This final year project is another library with a unique, small site just outside of Melbourne in North Melbourne. The population of North Melbourne is a multi-cultural, largely working class area that is undergoing a shift due to a large
population migration.
A large emphasis was placed on good documentation and strong presentation skills for this project.

The Site

• North Melbourne is a suburb of Melbourne, Victoria. It is located only 2km north of Melbourne.
• North Melbourne has a population of 12,000 people.
• North Melbourne has a strong migrant mix with most recent arrivals being refugees from countries such as Somalia and Eritrea.
• North Melbourne’s population has grown reasonably quickly over the past six years.
• The area has a higher median age than the municipal average.
• North Melbourne has a high proportion of children aged under 12 years.
• It has a large concentration of older persons.
• North Melbourne has among the largest average household sizes in the municipality.

The Brief

The Library project challenges students to address the wide range of issues in architectural design such as;
• Social, cultural and physical contexts.
• Environmental and civic responsibilities.
• User’s needs.
• Formal and spatial compositions.
• Material realisation and construction techniques.
• Accurate communication/presentation

We are not expecting great original ideas, but rather simple ideas that are well resolved and evolved
high-end products that demonstrates design rigour and strong presentation skills.

The Design

Due to the multi-cultural population of North Melbourne I interpreted the brief as more than a library, but as a civic precinct or community centre. The centre/library was designed so users can access community-related, social welfare, youth and health information. The following site study heavily influenced the design of my library and the facilities that were to be provided.
I placed a large emphasis on movable furniture to take advantage of the possibility to use the space for social functions and in becoming a multi-purpose hall.
The design serves as a response to the evolving physical and cultural landscape of North Melbourne. It features a well lit glass ‘shard’ with views to the sky punched through a concrete ‘vault’ where books are to be stored. The form is a representation and tribute to the industrial heritage of the area.

The Internet of Architecture Things

Architects in the adaptive city

Benjamin Bratton proposes that one half of all architects and urbanists stop designing new buildings. Instead, they should be focusing their attention on the design and development of new software that provides for better use of structures and systems we already have.
Bratton proposes the above as an ‘experiment,’ I would go further and suggest that in the coming decades, the architects and urbanists in Bratton’s proposal will have very little say in the matter. Architects will surely have to drastically redefine themselves and the entire profession if they are to survive.
For centuries, one person, or one group of architects, urban planners, politicians, whatever have been defining their perfect city, suggesting that their solution is the perfect answer to urban living. The daily living and working conditions of a city should not fall to one person or one small group. The city and its people are constantly changing, perhaps now at a faster rate than even before, both in population size and culture.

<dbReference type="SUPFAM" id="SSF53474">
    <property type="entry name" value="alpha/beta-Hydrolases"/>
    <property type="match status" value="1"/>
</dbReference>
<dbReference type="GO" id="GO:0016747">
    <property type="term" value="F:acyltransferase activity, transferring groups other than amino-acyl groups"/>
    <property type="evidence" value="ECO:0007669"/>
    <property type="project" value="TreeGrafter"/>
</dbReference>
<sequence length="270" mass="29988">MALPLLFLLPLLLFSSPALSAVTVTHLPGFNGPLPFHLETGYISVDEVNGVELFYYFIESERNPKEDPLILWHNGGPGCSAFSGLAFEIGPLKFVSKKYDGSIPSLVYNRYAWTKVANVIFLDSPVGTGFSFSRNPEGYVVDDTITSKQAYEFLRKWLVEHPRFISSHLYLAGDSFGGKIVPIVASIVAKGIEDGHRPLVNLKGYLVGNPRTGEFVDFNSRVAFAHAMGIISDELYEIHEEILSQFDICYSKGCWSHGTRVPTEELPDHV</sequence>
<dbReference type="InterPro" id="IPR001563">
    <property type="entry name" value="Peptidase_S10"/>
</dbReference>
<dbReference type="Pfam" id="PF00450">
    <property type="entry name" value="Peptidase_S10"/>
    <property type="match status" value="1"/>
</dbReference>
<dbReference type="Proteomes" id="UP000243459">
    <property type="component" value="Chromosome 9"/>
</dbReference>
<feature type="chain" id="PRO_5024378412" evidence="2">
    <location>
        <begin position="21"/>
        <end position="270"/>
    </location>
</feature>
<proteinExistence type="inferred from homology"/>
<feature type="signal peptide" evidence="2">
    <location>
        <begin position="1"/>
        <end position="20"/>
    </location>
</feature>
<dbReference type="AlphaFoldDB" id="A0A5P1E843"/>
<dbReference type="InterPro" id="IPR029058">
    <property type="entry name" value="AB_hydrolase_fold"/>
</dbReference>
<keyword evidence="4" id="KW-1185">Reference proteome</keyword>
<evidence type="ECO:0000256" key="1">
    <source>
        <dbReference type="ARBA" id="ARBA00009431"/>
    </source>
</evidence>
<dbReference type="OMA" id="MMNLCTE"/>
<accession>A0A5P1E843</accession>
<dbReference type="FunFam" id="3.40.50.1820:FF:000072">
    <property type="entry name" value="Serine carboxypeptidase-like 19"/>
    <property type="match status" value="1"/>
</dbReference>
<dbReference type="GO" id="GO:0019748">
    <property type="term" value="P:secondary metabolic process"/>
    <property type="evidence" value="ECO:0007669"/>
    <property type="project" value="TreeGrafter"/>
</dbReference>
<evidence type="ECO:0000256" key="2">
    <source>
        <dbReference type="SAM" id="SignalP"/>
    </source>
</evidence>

A population can quickly outgrow its city or region in the space of one generation. The people change and the city lags. It’s for this reason, the future city should be an adaptive, inter-connected, self-organizing network that can respond to users’ needs on a scale and at a rate not currently available. An adaptive city that can respond to change immediately, relieving the population of the short sightedness of politicians and urban planners.


The unoriginal manifesto

It’s a strange feeling when you realize that your ‘original’ design philosophy is anything but. When your personal “aha!” moment has been aha-ed long, long before you. What’s more, its one thing to be beat to the punch by your colleagues or contemporaries, but entirely another to be over 50 years late to the party.
My naiveté was made painfully apparent whilst reading the works of CIAM, Jacobs, Archigram, Chtcheglov and Constant in particular.
To give some context, let me quickly present what I thought was my personal contribution to centuries of Architecture:
A self-organized, inter-connected, digital city. One continuously in flux. Responding and adapting to the populace on a scale and at a rate currently unavailable to today’s technology. The city, (though, perhaps urban-organism is a better word (that an architect would use at least)) observes patterns in its people and responds accordingly. The city is a continuous feedback loop: the people shape, both physically and culturally the city and the city in turn shapes and influences its people. Interaction is encouraged, the collective efforts of the people mold the city, rather than one urban planner or one planning committee. Finally, and most importantly, the architecture profession will be a thing of the past.
Admittedly, the modernism critics of the 50s and 60s may not have been thinking of a “digital city,” but an adaptive, self-organizing, user defined city has made itself so clearly unoriginal that I cringe to think it was mine.